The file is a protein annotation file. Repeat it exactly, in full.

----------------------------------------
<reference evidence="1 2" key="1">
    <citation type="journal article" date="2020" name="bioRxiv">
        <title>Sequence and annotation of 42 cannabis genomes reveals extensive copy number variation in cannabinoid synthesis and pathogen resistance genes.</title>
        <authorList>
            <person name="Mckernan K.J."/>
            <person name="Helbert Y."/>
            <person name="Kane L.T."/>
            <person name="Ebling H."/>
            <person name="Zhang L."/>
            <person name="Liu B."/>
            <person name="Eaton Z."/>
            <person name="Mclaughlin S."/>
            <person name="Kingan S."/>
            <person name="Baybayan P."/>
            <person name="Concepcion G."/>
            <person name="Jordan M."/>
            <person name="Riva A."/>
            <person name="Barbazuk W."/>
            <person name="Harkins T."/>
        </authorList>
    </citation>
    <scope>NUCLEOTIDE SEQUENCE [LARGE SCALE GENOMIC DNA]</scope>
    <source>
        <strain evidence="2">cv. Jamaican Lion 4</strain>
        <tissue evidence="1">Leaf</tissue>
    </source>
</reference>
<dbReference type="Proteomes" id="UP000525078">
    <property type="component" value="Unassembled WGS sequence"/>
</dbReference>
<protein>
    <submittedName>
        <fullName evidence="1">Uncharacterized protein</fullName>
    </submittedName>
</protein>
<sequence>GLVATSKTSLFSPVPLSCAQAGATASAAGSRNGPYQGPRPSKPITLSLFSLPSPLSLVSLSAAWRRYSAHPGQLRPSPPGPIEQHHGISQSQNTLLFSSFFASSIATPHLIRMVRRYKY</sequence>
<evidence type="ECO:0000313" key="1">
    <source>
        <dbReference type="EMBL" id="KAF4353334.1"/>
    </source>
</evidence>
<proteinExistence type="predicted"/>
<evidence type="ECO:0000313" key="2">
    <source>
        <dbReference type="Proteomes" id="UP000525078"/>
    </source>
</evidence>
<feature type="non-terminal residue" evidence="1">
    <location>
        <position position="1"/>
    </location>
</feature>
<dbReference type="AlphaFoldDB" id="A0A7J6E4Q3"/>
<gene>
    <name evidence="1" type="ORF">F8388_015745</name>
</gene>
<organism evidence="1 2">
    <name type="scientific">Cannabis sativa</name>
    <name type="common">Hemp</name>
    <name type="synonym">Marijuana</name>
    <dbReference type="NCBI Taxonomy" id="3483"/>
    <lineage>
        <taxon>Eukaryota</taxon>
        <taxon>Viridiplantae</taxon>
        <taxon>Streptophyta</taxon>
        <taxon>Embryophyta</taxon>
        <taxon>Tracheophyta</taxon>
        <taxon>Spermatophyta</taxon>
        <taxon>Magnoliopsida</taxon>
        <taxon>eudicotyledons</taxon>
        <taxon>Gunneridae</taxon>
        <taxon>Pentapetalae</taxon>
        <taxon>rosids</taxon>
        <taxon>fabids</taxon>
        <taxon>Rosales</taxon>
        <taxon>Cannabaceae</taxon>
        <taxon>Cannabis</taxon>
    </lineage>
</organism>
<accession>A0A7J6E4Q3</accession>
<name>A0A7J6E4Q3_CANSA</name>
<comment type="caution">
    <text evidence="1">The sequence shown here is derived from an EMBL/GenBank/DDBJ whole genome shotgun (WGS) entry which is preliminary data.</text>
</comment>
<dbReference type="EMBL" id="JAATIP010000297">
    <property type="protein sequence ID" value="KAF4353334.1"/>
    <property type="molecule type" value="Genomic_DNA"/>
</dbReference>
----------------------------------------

<reference evidence="1 2" key="1">
    <citation type="journal article" date="2020" name="bioRxiv">
        <title>Sequence and annotation of 42 cannabis genomes reveals extensive copy number variation in cannabinoid synthesis and pathogen resistance genes.</title>
        <authorList>
            <person name="Mckernan K.J."/>
            <person name="Helbert Y."/>
            <person name="Kane L.T."/>
            <person name="Ebling H."/>
            <person name="Zhang L."/>
            <person name="Liu B."/>
            <person name="Eaton Z."/>
            <person name="Mclaughlin S."/>
            <person name="Kingan S."/>
            <person name="Baybayan P."/>
            <person name="Concepcion G."/>
            <person name="Jordan M."/>
            <person name="Riva A."/>
            <person name="Barbazuk W."/>
            <person name="Harkins T."/>
        </authorList>
    </citation>
    <scope>NUCLEOTIDE SEQUENCE [LARGE SCALE GENOMIC DNA]</scope>
    <source>
        <strain evidence="2">cv. Jamaican Lion 4</strain>
        <tissue evidence="1">Leaf</tissue>
    </source>
</reference>
<dbReference type="Proteomes" id="UP000525078">
    <property type="component" value="Unassembled WGS sequence"/>
</dbReference>
<protein>
    <submittedName>
        <fullName evidence="1">Uncharacterized protein</fullName>
    </submittedName>
</protein>
<sequence>GLVATSKTSLFSPVPLSCAQAGATASAAGSRNGPYQGPRPSKPITLSLFSLPSPLSLVSLSAAWRRYSAHPGQLRPSPPGPIEQHHGISQSQNTLLFSSFFASSIATPHLIRMVRRYKY</sequence>
<evidence type="ECO:0000313" key="1">
    <source>
        <dbReference type="EMBL" id="KAF4353334.1"/>
    </source>
</evidence>
<proteinExistence type="predicted"/>
<evidence type="ECO:0000313" key="2">
    <source>
        <dbReference type="Proteomes" id="UP000525078"/>
    </source>
</evidence>
<feature type="non-terminal residue" evidence="1">
    <location>
        <position position="1"/>
    </location>
</feature>
<dbReference type="AlphaFoldDB" id="A0A7J6E4Q3"/>
<gene>
    <name evidence="1" type="ORF">F8388_015745</name>
</gene>
<organism evidence="1 2">
    <name type="scientific">Cannabis sativa</name>
    <name type="common">Hemp</name>
    <name type="synonym">Marijuana</name>
    <dbReference type="NCBI Taxonomy" id="3483"/>
    <lineage>
        <taxon>Eukaryota</taxon>
        <taxon>Viridiplantae</taxon>
        <taxon>Streptophyta</taxon>
        <taxon>Embryophyta</taxon>
        <taxon>Tracheophyta</taxon>
        <taxon>Spermatophyta</taxon>
        <taxon>Magnoliopsida</taxon>
        <taxon>eudicotyledons</taxon>
        <taxon>Gunneridae</taxon>
        <taxon>Pentapetalae</taxon>
        <taxon>rosids</taxon>
        <taxon>fabids</taxon>
        <taxon>Rosales</taxon>
        <taxon>Cannabaceae</taxon>
        <taxon>Cannabis</taxon>
    </lineage>
</organism>
<accession>A0A7J6E4Q3</accession>
<name>A0A7J6E4Q3_CANSA</name>
<comment type="caution">
    <text evidence="1">The sequence shown here is derived from an EMBL/GenBank/DDBJ whole genome shotgun (WGS) entry which is preliminary data.</text>
</comment>
<dbReference type="EMBL" id="JAATIP010000297">
    <property type="protein sequence ID" value="KAF4353334.1"/>
    <property type="molecule type" value="Genomic_DNA"/>
</dbReference>